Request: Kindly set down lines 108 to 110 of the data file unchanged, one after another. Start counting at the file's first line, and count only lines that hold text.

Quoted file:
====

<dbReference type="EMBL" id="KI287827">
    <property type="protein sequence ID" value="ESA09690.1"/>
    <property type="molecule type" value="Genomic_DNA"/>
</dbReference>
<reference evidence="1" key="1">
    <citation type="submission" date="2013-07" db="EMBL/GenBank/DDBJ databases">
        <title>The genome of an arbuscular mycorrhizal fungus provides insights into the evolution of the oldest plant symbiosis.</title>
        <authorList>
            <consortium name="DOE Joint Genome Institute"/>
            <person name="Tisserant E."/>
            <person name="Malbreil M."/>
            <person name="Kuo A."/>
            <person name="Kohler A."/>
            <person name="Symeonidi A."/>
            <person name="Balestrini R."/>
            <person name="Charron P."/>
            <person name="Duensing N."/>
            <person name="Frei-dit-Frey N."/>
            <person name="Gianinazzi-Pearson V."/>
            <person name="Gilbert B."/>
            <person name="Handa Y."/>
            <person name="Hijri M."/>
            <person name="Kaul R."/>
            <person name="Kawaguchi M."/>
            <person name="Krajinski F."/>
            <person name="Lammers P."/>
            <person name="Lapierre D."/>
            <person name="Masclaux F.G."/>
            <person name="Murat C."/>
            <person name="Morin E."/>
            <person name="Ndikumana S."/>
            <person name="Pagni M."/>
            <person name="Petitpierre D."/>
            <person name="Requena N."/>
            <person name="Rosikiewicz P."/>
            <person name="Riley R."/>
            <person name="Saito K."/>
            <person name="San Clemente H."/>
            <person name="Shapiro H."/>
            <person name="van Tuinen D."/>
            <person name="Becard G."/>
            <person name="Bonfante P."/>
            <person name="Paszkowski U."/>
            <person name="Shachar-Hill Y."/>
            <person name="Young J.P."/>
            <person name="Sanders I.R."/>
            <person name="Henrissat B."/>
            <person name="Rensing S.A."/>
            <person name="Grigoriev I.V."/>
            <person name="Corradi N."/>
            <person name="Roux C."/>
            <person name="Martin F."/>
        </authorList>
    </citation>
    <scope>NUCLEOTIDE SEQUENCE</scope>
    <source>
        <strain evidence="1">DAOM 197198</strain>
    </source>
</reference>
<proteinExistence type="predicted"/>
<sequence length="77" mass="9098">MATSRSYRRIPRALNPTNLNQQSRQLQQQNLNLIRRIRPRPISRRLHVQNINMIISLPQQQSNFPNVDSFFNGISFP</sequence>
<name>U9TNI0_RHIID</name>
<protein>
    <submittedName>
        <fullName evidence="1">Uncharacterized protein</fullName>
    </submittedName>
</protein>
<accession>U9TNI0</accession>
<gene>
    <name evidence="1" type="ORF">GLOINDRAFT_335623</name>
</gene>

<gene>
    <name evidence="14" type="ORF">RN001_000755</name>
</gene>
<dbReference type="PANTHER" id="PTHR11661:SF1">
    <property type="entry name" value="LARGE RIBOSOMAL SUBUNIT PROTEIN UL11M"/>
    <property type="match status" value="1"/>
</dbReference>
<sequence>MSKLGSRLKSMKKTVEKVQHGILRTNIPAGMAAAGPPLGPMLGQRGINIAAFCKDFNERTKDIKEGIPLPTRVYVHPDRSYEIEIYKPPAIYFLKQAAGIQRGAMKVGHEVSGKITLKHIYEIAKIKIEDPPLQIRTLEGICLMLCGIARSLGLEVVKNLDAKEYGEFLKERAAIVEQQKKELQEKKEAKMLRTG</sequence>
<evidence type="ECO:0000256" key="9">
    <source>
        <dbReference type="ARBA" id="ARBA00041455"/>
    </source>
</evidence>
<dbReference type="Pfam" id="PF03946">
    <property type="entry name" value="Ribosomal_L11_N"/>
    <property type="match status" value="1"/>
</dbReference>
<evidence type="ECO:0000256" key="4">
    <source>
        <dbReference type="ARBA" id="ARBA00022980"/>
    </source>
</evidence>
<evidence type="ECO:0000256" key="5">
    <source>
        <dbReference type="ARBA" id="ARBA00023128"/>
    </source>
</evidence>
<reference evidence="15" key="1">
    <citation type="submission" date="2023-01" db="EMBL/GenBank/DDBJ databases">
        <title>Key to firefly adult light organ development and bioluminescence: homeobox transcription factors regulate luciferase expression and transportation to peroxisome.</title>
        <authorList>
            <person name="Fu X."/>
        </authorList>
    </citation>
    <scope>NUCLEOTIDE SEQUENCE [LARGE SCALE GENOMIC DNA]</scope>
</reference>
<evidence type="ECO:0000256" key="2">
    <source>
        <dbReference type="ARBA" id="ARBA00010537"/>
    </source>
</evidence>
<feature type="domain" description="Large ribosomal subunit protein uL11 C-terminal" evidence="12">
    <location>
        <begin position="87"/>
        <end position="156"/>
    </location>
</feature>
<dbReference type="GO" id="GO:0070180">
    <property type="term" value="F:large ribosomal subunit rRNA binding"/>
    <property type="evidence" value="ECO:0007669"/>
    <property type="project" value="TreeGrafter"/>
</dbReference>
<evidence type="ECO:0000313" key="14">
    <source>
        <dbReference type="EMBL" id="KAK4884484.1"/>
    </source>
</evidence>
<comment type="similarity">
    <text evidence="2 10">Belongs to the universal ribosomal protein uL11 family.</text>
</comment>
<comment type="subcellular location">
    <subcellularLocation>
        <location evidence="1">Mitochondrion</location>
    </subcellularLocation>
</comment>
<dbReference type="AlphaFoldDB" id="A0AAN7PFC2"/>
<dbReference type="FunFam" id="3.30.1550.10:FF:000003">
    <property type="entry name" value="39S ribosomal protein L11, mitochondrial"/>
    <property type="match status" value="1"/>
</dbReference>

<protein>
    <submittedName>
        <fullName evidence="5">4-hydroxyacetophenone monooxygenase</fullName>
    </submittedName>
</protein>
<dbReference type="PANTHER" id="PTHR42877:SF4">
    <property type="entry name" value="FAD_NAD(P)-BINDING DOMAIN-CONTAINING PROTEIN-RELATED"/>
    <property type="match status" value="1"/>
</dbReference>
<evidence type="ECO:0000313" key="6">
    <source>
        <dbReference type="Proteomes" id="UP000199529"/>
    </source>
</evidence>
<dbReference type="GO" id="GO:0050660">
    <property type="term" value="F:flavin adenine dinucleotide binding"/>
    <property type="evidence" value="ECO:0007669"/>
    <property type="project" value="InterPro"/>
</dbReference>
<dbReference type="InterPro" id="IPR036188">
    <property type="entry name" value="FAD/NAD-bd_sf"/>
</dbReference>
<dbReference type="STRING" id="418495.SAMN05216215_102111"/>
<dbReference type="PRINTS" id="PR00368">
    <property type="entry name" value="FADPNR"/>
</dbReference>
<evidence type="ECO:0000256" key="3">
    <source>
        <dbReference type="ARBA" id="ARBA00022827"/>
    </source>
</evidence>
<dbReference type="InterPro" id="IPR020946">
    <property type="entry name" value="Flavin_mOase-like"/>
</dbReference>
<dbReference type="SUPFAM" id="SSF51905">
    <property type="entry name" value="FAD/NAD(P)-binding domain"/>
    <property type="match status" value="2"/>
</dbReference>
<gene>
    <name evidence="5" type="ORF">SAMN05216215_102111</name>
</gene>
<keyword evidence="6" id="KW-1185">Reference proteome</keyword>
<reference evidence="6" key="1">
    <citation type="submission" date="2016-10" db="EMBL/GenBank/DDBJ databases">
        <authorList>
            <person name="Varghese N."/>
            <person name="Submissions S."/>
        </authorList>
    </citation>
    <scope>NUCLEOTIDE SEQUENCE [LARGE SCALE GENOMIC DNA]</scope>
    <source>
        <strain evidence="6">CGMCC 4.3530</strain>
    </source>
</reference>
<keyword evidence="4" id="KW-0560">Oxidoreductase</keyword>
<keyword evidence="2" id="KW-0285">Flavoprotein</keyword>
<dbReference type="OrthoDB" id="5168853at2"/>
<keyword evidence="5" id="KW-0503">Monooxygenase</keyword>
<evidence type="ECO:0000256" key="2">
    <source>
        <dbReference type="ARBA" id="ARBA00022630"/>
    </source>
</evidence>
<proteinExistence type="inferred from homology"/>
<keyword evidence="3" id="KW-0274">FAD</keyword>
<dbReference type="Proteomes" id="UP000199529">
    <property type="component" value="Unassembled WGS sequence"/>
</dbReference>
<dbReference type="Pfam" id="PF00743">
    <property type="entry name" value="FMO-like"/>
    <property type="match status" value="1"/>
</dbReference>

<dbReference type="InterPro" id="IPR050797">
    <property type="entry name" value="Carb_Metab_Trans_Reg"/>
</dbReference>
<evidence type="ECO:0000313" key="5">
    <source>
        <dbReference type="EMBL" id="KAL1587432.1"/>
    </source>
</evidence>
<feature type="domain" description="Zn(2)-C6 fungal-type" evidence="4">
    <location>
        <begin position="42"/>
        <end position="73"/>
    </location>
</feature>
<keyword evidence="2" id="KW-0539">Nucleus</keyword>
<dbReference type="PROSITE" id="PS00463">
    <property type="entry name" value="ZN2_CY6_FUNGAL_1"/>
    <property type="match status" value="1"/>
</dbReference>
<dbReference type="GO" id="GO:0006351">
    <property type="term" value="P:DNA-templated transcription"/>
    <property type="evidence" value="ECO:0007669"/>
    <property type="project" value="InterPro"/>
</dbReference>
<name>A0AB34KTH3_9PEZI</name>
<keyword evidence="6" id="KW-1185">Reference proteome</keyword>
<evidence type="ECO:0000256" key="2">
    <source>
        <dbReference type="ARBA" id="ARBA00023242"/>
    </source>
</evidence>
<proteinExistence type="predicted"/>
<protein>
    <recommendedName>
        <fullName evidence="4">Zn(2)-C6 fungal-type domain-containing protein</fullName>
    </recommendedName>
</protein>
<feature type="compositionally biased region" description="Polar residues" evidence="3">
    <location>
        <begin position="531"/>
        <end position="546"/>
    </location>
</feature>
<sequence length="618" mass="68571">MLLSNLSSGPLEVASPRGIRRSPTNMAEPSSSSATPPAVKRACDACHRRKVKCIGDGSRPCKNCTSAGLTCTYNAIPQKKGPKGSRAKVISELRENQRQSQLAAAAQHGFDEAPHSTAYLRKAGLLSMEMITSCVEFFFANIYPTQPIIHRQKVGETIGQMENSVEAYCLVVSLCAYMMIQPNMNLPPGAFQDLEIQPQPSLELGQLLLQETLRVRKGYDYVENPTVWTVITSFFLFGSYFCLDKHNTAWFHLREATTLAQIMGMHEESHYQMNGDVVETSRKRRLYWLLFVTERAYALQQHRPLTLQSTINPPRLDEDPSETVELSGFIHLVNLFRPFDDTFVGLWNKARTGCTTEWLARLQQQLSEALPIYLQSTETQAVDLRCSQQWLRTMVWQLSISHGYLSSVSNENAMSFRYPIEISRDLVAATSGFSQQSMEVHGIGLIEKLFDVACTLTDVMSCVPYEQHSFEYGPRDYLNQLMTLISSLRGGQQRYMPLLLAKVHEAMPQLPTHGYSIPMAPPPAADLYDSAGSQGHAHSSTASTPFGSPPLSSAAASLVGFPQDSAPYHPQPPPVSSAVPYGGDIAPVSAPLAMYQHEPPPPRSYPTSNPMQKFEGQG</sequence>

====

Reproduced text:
<evidence type="ECO:0000256" key="2">
    <source>
        <dbReference type="ARBA" id="ARBA00010537"/>